Professional occupations are those that require a degree or equivalent qualification, postgraduate qualifications and/or a formal period of experience-related training. Elementary occupations require a minimum general level of education (that is, that which is acquired by the end of the period of compulsory education).
The Office for National Statistics report International Migration in the Labour Market provides information on the number and characteristics of migrants in the labour market.Nôl i'r tabl cynnwys
In the latest period, for the year ending June 2015, there were 43,000 short-term visits by German citizens to England and Wales.
Figure 12 shows that the most common reason to visit was “Other” reasons (20,000), with an additional 9,000 visits for work, and 13,000 visits for study in 2015.
The “work” grouping consists of, “employment” (migration to work, paid in the new country in which the migrant works) and “work (other)” (self-employment and visiting on business for their existing employer).
The “study” grouping includes all formal higher and further education but excludes evening and informal tuition. “Other” reasons include holidays and travelling; visiting or accompanying family and friends; working holidays; medical treatment; and religious pilgrimage.
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In 2016, there were approximately three million visits to the UK by German citizens; almost 1 million more than the number of visits to Germany by UK citizens in the same year. The most common reason for travel was holidays (49%), followed by business (26%), and visiting friends (20%) (see Figure 13).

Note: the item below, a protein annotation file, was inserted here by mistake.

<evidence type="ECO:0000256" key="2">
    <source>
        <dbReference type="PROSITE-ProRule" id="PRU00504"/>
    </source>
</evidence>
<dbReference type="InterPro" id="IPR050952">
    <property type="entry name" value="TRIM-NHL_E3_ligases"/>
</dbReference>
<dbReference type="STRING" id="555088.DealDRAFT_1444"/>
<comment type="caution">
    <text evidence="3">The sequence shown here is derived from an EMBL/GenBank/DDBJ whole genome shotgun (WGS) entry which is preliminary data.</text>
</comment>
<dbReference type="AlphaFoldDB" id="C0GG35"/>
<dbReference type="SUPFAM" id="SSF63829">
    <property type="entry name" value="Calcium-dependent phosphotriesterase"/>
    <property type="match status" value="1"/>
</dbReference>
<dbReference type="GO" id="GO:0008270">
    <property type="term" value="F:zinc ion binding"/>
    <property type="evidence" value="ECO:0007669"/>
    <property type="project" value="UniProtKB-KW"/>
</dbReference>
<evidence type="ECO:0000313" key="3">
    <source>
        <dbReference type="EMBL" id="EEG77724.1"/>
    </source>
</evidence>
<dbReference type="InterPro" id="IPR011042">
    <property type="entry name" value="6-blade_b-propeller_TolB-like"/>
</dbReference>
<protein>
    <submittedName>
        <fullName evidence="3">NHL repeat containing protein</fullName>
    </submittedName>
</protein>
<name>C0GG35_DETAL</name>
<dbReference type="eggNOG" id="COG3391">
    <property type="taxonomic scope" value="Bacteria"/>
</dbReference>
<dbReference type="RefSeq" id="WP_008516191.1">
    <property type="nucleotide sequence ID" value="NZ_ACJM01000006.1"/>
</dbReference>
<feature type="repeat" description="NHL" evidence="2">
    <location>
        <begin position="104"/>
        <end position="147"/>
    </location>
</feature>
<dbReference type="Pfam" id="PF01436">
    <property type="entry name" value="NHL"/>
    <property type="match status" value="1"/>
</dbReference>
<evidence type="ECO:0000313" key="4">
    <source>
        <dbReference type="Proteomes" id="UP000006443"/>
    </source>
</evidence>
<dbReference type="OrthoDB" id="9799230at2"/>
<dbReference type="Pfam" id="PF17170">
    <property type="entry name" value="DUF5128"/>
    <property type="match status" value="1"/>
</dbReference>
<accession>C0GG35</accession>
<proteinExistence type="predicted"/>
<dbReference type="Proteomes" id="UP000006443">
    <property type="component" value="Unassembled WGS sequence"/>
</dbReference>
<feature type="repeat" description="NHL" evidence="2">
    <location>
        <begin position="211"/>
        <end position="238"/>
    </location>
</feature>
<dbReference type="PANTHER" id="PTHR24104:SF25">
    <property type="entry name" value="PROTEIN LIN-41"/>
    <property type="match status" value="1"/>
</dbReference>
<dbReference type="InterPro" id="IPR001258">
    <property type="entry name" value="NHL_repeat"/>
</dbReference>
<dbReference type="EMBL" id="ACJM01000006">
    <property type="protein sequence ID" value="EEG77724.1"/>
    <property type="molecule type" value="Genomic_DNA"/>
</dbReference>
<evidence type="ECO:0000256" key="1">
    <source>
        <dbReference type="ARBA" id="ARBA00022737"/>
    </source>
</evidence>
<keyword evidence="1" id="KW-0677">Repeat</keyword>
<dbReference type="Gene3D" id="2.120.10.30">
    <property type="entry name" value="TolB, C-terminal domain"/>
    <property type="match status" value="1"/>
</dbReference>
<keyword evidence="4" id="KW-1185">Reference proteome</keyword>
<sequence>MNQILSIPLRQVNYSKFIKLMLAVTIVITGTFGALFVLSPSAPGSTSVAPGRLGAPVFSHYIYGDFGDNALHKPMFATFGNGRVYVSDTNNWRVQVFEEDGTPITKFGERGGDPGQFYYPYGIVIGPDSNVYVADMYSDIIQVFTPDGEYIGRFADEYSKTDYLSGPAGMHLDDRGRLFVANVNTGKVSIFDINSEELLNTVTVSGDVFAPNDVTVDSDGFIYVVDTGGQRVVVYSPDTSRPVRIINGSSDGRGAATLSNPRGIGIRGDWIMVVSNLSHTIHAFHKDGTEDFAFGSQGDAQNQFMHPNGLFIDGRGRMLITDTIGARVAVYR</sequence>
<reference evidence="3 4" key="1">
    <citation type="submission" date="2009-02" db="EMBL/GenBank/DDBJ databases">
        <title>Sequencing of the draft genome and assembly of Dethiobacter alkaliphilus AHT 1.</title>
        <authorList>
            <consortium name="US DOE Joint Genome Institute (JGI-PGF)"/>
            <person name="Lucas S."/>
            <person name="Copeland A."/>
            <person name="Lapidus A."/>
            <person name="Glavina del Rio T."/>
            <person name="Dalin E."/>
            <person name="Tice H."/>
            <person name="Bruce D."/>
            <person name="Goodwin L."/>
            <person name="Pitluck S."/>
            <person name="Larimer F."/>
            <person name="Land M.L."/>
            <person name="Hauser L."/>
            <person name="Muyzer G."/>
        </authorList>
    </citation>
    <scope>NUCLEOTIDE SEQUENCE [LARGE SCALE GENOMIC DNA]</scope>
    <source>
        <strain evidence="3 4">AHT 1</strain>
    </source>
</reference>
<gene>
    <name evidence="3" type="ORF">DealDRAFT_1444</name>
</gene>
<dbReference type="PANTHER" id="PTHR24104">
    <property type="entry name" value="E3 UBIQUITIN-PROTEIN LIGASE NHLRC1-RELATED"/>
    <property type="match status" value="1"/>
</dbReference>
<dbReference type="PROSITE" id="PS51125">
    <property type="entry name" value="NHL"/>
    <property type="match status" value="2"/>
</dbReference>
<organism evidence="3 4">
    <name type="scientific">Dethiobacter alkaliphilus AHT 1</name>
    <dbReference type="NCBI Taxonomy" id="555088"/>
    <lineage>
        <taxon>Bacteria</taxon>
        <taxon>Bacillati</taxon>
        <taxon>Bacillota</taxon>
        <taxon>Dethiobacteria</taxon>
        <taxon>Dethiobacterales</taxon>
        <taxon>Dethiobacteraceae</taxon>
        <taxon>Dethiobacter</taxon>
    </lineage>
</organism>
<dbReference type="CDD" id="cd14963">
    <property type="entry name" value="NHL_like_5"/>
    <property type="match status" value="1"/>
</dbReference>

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We are in the process of improving the evidence on migrants in the UK, aiming to make better use of data sources and offer more evidence on migrants living in the UK. Improvements to international data sources on migration could add to the body of evidence on British citizens living in the EU, which will continue to be monitored by the Office for National Statistics (ONS). In addition, it is possible that access to data sources, such as the Department of Health European Health Insurance Card (EHIC), may contain useful detailed information.Nôl i'r tabl cynnwys
More information on how the data were compiled
This report provides updated figures to those previously published in January 2017, in the report What information is there on British migrants living in Europe?
The January 2017 report established the resident population of citizens as the most useful statistics for identifying who may be affected by the UK's decision to leave the EU. This is particularly the case when compared to the use of a “country of birth” definition of a migrant, which can miss some groups of citizens. It should be noted that people can change their citizenship and some people hold multiple citizenships.
This report has been compiled by the Office for National Statistics (ONS) from a variety of data sources, using a range of data sources, to provide more up-to-date data on the resident populations and the number of short-term migration events and visits by British citizens to the EU (and by EU citizens to the UK), which may be affected by the UK’s decision to leave the EU.